The Rocky Road to Book Promotion

My hair is turning grey. Why? Because I not only write books, but have to concentrate on publicity. Publicity? Yeah, I know, it’s a bad word—but a necessary one. Maybe there are those in book-land who love book promotion. Let it be known up front that I’m not one of them. But, BUT, it is necessary! So Riptide_h11210_300as my latest novel, Riptide came out, I bit the bullet and formulated a plan.

Anyway, here is what I’ve done which I present with the thought that it might help other reluctant authors-promoters.

First I appealed for some reviewers and encouraged them to put reviews up on my publisher’s site (Pelican Book Group), on Amazon, Indigo, and Barnes and Noble. The results were not only encouraging, but astounding. People actually liked, even loved my book!

Of course, I’d already updated my web site and talked about the book on Facebook and twitter.

I wrote a persuasive one page description of the book which included facts, cost, availability, reviews, etc. Along with a picture of the cover, I sent this to my email list encouraging previous readers of my fiction to order the book. Orders began to trickle in.

Captives cover 150dpi (388 x 600) - CopySince my home church has been supportive, I approached the pastor about making the book available on a Sunday. Some churches are sensitive about selling on Sunday. But since our church allows the sale of missionary books and music videos from visiting presenters, the pastor was positive. With a notice in the bulletin for a couple of weeks, the sales on the Sunday in question were good.

Next I wrote a one page News Release and presented this in person to the offices of local papers. Ours is a rural county with several small towns and a very active arts and writers’ community. The papers readily accept news releases and often use them almost verbatim. In my case, one of the widest disseminated free papers printed a very positive article. I was astonished when three different people contacted me directly as a result of the Country Win, front onlyarticle. This doesn’t often happen. I’m still waiting for two other papers to follow suit—especially when I approach them with specific dates for book readings, launches, and events.

Once one news article had circulated, it was time to approach local bookstores with whom I have maintained a relationship over the years. Fortunately, this personal approach paid dividends. All of the local bookstores have ordered copies from the distributor. Now I can direct inquiries to these stores. Even Indigo, Canada’s answer to Barnes & Noble, agreed to list it on their sites due to my relationship with some of their store managers. It is also available on Kindle, Kobo, and other e-readers.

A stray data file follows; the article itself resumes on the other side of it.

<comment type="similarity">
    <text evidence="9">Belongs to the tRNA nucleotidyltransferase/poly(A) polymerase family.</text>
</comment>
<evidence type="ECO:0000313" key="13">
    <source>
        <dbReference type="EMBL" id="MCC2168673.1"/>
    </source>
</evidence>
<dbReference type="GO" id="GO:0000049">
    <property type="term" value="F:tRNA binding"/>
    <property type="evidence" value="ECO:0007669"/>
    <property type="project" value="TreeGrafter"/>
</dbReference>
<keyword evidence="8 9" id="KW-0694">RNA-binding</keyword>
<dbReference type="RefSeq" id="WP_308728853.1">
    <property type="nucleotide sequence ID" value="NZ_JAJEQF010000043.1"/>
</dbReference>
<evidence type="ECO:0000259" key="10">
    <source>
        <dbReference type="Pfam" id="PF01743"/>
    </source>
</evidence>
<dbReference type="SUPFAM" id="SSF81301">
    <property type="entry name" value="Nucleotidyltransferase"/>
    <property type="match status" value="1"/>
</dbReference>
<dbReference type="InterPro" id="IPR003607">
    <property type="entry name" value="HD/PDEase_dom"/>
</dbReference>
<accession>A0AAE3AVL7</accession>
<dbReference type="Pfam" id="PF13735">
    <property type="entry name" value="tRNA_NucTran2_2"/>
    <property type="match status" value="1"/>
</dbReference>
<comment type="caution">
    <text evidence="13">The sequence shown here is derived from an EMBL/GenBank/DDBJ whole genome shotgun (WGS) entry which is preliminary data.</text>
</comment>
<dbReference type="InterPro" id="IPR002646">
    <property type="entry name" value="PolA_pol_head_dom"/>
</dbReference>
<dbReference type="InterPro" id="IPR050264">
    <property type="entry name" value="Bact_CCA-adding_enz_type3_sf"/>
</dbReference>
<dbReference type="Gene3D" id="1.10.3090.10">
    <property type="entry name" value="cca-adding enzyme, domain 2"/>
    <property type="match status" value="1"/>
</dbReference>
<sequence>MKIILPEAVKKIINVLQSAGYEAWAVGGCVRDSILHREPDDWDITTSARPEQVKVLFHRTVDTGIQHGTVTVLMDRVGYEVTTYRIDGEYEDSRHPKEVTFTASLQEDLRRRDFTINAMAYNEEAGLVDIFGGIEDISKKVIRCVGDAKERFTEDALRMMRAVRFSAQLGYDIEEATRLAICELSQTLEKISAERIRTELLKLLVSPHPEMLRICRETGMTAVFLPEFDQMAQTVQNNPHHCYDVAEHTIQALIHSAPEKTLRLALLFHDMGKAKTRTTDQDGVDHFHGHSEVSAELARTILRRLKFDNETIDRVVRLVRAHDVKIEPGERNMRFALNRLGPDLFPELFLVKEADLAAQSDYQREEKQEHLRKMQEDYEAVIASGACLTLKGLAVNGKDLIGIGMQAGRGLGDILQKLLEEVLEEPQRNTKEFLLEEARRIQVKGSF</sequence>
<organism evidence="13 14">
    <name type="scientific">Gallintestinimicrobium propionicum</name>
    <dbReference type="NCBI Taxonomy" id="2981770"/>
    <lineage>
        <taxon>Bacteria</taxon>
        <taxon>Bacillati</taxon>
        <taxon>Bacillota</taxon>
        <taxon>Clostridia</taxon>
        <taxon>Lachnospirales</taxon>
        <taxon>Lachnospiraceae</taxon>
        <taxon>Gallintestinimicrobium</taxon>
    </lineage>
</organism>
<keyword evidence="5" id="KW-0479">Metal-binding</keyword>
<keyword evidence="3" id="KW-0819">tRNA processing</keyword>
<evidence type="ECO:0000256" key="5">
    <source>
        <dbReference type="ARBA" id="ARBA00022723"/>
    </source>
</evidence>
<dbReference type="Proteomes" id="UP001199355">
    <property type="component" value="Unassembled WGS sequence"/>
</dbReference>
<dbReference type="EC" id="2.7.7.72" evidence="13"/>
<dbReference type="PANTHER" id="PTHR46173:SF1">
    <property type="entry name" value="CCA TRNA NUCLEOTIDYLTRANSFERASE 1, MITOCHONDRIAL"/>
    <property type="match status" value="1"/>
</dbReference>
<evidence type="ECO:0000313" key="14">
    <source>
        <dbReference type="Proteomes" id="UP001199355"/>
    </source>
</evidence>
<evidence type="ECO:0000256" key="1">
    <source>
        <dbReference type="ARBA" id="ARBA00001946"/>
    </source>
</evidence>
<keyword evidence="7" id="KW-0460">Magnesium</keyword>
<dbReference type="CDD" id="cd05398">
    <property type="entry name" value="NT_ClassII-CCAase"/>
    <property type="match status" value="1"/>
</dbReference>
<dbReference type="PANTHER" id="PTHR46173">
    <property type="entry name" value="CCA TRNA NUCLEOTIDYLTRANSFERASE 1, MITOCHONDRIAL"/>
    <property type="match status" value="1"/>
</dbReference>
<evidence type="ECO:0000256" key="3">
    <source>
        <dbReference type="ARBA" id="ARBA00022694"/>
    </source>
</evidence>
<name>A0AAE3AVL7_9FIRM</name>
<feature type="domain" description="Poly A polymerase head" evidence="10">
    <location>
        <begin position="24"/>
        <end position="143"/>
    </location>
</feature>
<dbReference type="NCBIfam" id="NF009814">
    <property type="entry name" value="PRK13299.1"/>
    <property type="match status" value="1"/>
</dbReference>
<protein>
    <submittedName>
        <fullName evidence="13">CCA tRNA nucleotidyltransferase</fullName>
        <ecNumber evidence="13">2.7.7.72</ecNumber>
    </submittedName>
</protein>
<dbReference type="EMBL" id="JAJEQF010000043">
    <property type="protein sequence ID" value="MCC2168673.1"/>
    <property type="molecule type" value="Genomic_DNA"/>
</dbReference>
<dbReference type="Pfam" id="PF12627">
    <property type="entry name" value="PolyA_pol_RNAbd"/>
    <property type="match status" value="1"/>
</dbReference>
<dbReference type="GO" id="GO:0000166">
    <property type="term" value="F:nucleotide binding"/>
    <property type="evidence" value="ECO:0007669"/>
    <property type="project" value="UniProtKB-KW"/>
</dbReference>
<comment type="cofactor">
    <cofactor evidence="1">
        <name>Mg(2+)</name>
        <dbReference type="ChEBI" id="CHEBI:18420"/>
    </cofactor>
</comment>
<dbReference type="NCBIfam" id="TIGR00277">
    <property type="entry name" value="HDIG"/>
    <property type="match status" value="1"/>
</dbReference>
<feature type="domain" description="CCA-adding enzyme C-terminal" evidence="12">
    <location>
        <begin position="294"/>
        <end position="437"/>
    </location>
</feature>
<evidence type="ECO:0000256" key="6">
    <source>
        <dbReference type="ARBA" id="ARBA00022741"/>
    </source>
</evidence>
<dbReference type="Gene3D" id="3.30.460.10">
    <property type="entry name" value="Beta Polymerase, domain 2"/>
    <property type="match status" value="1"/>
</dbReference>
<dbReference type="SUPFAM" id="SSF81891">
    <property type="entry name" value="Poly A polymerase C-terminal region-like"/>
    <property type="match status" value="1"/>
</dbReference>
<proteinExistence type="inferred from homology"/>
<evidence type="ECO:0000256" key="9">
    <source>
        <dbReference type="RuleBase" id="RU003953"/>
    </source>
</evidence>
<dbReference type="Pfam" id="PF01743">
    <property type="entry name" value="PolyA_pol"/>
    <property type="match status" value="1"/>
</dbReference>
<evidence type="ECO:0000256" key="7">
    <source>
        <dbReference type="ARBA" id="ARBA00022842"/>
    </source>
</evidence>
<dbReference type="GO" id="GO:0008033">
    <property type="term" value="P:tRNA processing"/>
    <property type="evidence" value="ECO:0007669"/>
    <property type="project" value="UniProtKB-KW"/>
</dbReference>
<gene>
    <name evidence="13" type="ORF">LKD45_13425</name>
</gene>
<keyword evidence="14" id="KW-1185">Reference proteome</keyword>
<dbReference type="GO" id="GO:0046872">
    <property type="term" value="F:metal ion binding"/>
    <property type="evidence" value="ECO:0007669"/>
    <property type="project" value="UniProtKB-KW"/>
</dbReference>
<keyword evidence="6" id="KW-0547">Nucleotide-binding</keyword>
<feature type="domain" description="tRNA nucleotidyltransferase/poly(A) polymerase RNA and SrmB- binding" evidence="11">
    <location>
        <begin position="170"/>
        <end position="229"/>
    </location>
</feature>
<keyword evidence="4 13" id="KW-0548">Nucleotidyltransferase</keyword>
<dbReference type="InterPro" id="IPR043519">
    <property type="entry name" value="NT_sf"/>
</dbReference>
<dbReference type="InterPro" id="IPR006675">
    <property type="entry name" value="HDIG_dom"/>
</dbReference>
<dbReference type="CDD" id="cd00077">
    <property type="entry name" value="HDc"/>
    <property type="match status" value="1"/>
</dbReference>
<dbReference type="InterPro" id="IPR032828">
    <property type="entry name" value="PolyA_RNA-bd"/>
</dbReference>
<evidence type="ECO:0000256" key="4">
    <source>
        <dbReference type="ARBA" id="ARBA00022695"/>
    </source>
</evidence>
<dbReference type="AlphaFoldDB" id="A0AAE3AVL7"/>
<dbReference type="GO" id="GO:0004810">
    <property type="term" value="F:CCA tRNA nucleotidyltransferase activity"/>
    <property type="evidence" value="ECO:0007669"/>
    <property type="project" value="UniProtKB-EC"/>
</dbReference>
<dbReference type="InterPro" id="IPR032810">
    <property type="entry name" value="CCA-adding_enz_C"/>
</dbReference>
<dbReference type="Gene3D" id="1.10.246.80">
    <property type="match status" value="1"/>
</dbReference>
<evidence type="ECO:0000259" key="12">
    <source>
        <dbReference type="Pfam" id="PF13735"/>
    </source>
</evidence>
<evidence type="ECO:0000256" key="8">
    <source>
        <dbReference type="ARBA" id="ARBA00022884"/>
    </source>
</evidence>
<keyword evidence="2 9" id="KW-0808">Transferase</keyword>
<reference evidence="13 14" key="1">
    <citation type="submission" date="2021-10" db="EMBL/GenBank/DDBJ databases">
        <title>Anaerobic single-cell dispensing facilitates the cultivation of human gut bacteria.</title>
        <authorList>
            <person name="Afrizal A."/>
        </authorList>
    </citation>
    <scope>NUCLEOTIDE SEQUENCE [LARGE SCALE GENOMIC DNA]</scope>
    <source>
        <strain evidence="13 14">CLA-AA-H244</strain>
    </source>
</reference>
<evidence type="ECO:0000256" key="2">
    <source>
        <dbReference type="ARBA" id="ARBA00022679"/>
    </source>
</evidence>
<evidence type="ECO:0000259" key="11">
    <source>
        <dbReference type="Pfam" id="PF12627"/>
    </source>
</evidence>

The article also generated interest from libraries. So I took the time to personally approach the CEO of each of our local libraries with the suggestion they purchase copies. Most of them eagerly did so, purchasing copies directly from me. In each case, I offered to either run or participate in a literary evening of Lightning File Cover1readings and discussion. So far, our nearest library has reciprocated and scheduled an evening centred on reading from my three novels and discussion of the role of setting in fiction.

The summer is a great time to participate in fairs, arts and craft shows, and farmers’ markets. Most years I set up a table every Saturday at whatever event is taking place. Each of these cost money necessitating the pondering of whether or not sales will cover the cost of a booth. This year, due to some health problems, I’ve not been able to do this as often as I would like.

These same challenges have made it difficult to schedule a book launch evening at a local coffee shop, but this is being planned. A book launch where coffee and pastries are available is a great place to invite friends and writing colleagues. Usually, a couple of local authors get together to launch their books, give readings, and answer questions.
The period leading up to Christmas is an especially fruitful time to set up a book table at local fairs and Christmas craft shows. People come to these looking for gifts and what better gift could they buy than a book?

I’ve also found large bookstores welcome me as a local author offering to sign Down-a-country-road (1)books during periods that lead up to Mother’s Day, Father’s Day or Christmas. These stores, however, need to know far in advance as their schedules are often full and they need to order books from a distributer.

Finally, service clubs and churches provide one of the most fulfilling venues to speak at as a writer. This is especially true if you have a book of local interest or can gear your talk to something that intrigues or educates an audience. Writers of non-fiction, particularly, have a ready-made topic on which they can speak. My book, Through A Country Window, describes the joys of country life in a general way but also focuses on fascinating facts about our area of the country. Concerning my book, Church–No Spectator Sport, I often speak about the discovery and development of spiritual gifts. From my book, Revolutionary Forgiveness, I can address many questions about how to deal with bitterness, unforgiveness, etc. I find that people are also fascinated by the whole idea of writing a book of fiction. How did you become a writer? Where do you get your ideas from? How do you get published? What advice do you have for new writers?

While we who are authors may not be ideal promoters, any effort we can expend will be yield sales and make our books known. With thousands upon thousands of titles entering the book business every year, we must do whatever we can to promote our book, unless we want it to sink into oblivion. (http://www.countrywindow.ca)

Lesson From A Misshapen Tomato

The tomato was misshapen so I passed it by. It was fat and red, but had a wart-like protrusion from one side. But later, when I picked it, carved off the protrusion, and cut two slices for a sandwich I wasn’t prepared for the taste. Wow! What an explosion of flavor.